Safety Week

This past week the middle school where I hang out went through its various safety drills. Each day, except Wednesday, we went through one of the four drills for the various situations that schools prepare for these days.

On one day we sheltered in place in case our area ever had a tornado alert. About 20 years ago, a school less than 30 miles away from us was hit and destroyed, so the possibility of it happening, although remote, is still something that many are familiar with. My class took refuge in the girls’ restroom, an eye-opening experience for the boys. It was as if they had been allowed to enter forbidden territory without the threat of consequences. One boy commented on a startling revelation he had been given, that the girls’ restroom smelled a lot better than the boys’ restroom.

Another day we had a fire drill, and on a different day there was a lockout where no one is allowed to enter the building because either something is happening in the area around the school, or, as happened once last year, a wild animal (bobcat) has been sighted.

And then there is the lockdown, where classrooms and students are secured as a result of the increasing number of school invasions that have happened in recent years.

Although the four drills took time away from instruction, they were very beneficial for the staff and students to practice just in case!

It’s different from when I was in school back in the 70s. We practiced getting under our desks in case there was ever a nuclear attack. We always wondered how a wooden desk that had 25 years of initials carved into it and about a hundred gobs of gum stuck underneath the top could keep us from being incinerated by an atomic bomb being dropped within a few miles of us. We obediently, however, like unsuspecting lambs being led to the slaughter, crawled under our desks and waited until the “All Clear” signal was given.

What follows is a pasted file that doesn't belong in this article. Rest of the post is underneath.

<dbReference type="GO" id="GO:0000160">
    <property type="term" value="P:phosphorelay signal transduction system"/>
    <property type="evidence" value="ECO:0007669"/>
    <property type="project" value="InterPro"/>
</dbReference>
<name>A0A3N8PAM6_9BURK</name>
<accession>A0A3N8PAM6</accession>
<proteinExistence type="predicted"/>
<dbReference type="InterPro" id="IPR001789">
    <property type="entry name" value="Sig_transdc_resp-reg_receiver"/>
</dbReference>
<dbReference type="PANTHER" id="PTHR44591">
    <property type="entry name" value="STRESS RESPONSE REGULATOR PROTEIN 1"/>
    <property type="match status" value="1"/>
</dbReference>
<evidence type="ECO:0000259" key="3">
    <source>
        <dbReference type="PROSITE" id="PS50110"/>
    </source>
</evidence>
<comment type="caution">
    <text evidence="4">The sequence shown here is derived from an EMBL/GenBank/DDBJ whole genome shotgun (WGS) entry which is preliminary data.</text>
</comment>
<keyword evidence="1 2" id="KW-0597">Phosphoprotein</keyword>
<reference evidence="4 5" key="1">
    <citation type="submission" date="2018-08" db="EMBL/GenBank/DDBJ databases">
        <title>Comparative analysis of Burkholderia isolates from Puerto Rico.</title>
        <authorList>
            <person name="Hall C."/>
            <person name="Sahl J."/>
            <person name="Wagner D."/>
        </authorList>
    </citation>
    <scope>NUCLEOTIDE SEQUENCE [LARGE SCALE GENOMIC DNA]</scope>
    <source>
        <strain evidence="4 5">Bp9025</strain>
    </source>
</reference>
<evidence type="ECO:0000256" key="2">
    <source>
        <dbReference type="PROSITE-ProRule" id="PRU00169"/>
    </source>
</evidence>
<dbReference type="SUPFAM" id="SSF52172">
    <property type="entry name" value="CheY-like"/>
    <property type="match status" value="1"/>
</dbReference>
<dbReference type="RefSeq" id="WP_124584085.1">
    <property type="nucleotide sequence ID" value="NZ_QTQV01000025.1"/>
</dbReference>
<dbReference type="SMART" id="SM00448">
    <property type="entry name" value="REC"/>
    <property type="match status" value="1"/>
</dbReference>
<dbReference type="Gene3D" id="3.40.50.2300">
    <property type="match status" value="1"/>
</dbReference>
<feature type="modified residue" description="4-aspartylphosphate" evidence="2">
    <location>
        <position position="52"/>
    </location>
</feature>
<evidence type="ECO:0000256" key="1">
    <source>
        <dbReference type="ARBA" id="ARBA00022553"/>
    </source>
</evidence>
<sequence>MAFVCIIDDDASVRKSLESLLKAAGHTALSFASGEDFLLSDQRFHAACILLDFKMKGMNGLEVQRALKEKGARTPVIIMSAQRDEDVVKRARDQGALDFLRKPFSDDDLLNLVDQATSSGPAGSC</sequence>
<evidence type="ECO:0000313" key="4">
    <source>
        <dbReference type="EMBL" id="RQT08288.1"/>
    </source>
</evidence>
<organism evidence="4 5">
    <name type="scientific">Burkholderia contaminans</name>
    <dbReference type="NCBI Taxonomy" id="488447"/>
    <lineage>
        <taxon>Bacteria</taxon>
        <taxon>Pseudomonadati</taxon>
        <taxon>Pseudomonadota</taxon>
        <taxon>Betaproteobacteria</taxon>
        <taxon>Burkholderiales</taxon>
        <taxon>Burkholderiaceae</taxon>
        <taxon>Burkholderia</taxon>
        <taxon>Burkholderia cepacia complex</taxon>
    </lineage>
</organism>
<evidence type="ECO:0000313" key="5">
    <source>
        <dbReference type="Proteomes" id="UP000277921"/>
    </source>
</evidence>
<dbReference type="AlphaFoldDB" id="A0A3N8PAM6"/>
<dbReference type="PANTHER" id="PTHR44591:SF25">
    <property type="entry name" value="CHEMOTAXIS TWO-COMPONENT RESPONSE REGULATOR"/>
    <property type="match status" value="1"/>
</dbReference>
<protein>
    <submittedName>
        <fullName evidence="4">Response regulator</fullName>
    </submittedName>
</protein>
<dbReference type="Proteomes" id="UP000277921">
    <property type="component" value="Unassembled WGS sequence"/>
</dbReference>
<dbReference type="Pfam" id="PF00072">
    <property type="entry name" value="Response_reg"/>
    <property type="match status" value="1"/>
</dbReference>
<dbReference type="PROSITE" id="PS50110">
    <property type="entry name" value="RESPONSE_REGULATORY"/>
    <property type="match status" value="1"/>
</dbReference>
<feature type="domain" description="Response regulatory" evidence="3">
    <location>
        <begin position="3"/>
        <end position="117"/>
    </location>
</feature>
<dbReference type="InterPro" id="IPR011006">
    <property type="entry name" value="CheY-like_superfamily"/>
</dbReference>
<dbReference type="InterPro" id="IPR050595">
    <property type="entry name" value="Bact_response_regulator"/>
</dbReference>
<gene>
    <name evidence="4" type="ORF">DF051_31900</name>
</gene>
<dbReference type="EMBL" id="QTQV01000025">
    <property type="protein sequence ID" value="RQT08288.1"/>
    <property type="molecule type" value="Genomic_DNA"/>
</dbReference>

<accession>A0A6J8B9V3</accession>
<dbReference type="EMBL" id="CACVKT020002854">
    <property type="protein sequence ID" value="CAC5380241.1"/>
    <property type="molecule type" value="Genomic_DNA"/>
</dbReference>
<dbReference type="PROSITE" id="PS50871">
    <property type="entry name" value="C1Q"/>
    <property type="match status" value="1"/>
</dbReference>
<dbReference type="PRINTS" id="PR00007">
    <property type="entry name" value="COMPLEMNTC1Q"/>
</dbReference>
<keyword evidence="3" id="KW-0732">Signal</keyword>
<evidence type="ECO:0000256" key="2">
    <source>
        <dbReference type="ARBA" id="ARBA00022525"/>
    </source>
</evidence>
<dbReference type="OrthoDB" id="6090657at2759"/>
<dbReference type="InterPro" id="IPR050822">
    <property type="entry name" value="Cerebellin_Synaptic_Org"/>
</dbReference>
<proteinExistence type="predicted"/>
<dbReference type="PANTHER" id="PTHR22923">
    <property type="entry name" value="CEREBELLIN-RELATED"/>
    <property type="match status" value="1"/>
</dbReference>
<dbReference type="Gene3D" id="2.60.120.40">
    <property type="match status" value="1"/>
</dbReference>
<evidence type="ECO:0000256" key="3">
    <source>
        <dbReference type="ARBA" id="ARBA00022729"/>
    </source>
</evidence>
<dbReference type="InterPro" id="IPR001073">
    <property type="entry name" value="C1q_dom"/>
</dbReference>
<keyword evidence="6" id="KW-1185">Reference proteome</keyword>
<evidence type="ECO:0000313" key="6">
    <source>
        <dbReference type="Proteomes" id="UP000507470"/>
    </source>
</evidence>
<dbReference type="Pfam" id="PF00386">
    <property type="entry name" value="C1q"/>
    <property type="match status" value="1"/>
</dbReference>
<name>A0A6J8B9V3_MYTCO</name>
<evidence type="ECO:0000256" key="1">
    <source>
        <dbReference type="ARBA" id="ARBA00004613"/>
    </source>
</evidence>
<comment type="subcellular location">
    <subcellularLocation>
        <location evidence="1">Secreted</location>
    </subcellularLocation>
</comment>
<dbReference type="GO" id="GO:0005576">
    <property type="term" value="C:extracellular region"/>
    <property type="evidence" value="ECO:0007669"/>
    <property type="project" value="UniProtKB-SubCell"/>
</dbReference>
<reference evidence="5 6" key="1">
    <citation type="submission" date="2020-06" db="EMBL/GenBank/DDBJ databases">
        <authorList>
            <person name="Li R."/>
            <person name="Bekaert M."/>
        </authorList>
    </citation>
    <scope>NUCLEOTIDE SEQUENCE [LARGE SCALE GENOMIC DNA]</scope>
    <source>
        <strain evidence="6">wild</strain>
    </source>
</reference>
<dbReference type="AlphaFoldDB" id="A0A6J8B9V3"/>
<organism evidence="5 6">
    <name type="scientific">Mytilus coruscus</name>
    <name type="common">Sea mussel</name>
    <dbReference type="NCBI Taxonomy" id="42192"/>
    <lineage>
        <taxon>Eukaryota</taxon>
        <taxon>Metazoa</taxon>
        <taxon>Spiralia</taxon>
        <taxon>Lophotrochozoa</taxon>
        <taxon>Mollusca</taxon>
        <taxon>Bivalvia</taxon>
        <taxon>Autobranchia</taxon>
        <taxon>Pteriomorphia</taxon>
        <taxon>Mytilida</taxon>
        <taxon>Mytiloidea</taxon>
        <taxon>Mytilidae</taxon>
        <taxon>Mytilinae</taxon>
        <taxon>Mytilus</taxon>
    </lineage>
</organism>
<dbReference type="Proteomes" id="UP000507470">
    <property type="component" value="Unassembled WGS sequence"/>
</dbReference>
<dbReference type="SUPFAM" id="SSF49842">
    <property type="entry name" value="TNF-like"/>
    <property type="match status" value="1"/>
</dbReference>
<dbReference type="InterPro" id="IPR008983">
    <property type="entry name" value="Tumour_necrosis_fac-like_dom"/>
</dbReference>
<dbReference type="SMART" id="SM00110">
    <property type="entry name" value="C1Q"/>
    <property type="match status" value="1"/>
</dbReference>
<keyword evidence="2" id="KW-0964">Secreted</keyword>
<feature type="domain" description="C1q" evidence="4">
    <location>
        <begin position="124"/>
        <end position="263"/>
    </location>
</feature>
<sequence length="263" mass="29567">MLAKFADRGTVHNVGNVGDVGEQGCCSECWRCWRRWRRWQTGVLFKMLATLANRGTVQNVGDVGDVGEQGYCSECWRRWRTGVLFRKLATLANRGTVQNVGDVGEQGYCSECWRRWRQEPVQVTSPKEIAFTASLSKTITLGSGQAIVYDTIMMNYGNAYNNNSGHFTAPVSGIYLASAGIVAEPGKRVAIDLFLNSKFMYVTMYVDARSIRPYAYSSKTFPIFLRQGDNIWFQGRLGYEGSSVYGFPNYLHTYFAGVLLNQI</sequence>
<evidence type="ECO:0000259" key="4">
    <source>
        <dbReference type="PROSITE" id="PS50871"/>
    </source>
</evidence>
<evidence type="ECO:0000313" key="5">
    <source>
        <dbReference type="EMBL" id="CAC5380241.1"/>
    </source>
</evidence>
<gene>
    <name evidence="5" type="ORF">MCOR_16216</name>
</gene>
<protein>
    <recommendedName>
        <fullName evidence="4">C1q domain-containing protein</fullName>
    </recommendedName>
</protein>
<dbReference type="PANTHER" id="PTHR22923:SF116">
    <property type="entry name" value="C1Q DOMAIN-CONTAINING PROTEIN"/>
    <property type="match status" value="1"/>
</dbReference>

If I remember correctly, we had fire drills, but very, very infrequently. Like once a year, but never when I wanted one. Being spared from a few minutes of math class never seemed to be my good fortune.

We did have two bomb threats one year. On the first one, school was dismissed for the day and everyone cheered as we exited the building, more excited about a day that had suddenly been freed up from academics instead of the possibility of being blown to pieces. It ended up that a student hadn’t studied for a math test and had placed a call on the school pay phone (Remember those?) to report a bomb had been planted in the building. He was found out and, I guess you could say, his number was up!

Someone else thought it was such a great idea, that he called in a threat a couple of days after that. However, the school administration and local law enforcement had wised up in the time since the first one. We were all evacuated to the football stadium until the school was searched, and then classes resumed about 20 minutes later. There were no other bomb threats after that. Twenty minutes sitting with a thousand students on bleachers in the midst of a cold February morning took care of the thrill.

It’s a different day we live in compared to the early 70s. Back then, Vietnam was winding down. It was the hot topic of conflict. Nowadays, conflict seems to have various places to call home. School shootings are more frequent than congressional agreement on anything. Nowadays, we talk about bullying on social media. It can happen suddenly and numerous times out of the blue. At any moment, a kid can go from feeling happy to being scared or depressed. Back in my younger days, bullying was mostly restricted to Johnny telling you he was going to find you after school and put a hurting on you.

Schools are a different world than they were back in the day, complicated, complex, and yet sophisticated. Kids, however, have the same bizarre combination of emotions that they have always had. Fear, anger, frustration, joy, tears and laughter, confusion and uncertainty, friendly and isolated, extroverts and introverts. The environment has changed, but the basic ingredients of kids are still the same.

And not a single student had to crawl under a desk this week!

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